Adjust a graphic’s video effect controls over time in Adobe Premiere Pro to animate it in a sequence, and then edit the keyframes to fine-tune the result.

What you'll need

This sample file is an Adobe Stock asset you can use to practice what you learn in this tutorial. If you want to use the sample file beyond this tutorial, you can purchase a license on Adobe Stock. Check out the ReadMe file in the folder for the terms that apply to your use of this sample file. Any reference to "The Last Lane" is for demonstration purposes only and is not intended to refer to any actual organization, products, services or creative work.

Starting in the Editing workspace, import a graphic into your project. Drag the graphic from the Project panel to your sequence. (In our example, it’s the letter E and it will complete the name of our movie title.) With the graphic selected in the Timeline panel, move the playhead to the start of the graphic’s clip and open the Effect Controls panel (Window > Effect Controls).


Toggle the animation stopwatch on for the first Video Effects property you want to animate across your sequence — usually Position, Scale, or Rotation. (Opacity is toggled on by default.) For the property you’re animating, advance the playhead by a certain amount and then change the property’s value until you’re happy with how the graphic looks at that point. Continue advancing the playhead and changing the property’s value until you reach the end of your animation. A keyframe will automatically be created every time you change the property’s value. You can select an existing keyframe (or navigate to it by clicking one of the keyframe arrows) to edit its value.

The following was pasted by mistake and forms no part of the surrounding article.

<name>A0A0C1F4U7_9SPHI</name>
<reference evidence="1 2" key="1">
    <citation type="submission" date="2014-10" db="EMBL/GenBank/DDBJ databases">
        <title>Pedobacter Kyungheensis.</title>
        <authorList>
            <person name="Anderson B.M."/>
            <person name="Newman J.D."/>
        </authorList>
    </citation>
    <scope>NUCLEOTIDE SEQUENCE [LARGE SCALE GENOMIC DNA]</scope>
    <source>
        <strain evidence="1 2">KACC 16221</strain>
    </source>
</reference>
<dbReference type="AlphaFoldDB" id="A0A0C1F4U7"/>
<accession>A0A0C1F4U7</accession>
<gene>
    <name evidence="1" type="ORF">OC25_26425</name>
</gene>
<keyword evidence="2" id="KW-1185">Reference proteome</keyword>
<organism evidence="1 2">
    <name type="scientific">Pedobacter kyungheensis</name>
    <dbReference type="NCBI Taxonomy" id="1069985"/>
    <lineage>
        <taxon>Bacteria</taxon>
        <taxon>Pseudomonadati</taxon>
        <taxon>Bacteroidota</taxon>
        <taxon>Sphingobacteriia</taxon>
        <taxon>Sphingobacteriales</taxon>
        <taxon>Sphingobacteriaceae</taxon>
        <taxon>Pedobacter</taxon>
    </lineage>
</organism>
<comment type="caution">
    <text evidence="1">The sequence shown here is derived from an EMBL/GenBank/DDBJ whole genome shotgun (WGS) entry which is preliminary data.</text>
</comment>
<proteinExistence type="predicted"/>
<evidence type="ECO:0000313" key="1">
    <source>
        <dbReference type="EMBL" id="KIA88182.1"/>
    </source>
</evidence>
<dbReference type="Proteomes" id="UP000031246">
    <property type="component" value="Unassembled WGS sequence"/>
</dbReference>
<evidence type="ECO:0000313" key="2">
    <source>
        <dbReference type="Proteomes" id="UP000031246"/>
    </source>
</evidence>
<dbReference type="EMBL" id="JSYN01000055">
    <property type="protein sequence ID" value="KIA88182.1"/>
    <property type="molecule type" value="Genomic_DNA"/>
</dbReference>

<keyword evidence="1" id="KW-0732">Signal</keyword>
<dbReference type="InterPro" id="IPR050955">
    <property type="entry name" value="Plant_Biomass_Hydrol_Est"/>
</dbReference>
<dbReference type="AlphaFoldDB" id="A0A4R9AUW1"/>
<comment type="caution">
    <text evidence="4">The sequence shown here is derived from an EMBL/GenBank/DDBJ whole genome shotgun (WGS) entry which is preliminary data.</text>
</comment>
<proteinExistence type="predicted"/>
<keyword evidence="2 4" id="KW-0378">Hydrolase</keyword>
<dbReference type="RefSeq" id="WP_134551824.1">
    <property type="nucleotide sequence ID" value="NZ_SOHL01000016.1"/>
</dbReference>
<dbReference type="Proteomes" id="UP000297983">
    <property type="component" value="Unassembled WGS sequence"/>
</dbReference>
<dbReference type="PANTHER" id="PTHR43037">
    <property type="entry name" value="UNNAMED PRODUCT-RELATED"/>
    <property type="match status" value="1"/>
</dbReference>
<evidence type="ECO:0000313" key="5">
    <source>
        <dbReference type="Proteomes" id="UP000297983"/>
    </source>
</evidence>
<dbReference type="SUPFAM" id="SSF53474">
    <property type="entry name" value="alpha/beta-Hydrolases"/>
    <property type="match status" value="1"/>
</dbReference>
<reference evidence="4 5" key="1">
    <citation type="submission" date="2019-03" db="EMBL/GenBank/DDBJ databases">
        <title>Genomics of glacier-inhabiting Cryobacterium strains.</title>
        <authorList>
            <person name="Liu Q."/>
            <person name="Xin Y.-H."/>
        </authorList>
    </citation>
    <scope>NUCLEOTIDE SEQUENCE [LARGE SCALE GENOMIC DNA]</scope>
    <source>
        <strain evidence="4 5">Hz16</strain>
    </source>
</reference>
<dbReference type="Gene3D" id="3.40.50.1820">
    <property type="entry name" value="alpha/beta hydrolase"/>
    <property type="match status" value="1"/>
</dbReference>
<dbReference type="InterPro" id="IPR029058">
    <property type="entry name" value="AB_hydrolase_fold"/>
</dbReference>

When you’re done animating one property, return to the beginning of the graphic’s clip and animate another property across the duration of the animation. Click the word “Motion” if you want to see the graphic’s motion path displayed in the Program Monitor.


By default, the property values change in a steadily progressing, linear fashion between the discrete values you set at each keyframe. This can make the animation look mechanical. To make it look more natural, right-click a keyframe (or lasso-select multiple keyframes and right-click one of them) and choose a different Temporal Interpretation setting in the menu, such as Continuous Bezier. The keyframe’s diamond shape will change accordingly.


Play your sequence. Experiment with changing the values of keyframes — or moving them left and right to change their relative timing — to see how the look of the animated graphic is affected.

With Adobe Stock, you have access to more than 100 million high-quality, royalty-free images including photos, graphics, videos, and templates to jump-start your creative projects. Try Adobe Stock and get 10 free images.


Adobe Stock contributors: Hermosa Drones, Andrey Popov

Was this page helpful?